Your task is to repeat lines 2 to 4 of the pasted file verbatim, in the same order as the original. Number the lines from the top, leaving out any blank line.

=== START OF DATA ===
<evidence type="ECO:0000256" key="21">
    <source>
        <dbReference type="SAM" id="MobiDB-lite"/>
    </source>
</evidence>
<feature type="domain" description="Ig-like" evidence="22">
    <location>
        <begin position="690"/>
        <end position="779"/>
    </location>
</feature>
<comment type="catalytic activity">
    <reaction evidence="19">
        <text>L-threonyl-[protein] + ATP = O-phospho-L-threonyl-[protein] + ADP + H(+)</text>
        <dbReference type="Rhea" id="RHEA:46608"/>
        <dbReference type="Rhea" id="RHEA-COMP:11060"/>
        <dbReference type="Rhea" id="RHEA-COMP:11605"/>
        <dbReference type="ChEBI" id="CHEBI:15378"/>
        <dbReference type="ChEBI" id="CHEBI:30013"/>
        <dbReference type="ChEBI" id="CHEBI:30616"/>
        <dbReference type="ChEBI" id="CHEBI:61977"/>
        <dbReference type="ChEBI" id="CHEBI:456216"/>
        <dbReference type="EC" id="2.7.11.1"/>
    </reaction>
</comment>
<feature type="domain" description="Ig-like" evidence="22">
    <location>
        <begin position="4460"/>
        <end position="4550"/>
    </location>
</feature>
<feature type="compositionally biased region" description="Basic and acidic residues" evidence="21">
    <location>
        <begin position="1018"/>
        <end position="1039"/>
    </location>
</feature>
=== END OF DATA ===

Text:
    <source>
        <dbReference type="SAM" id="MobiDB-lite"/>
    </source>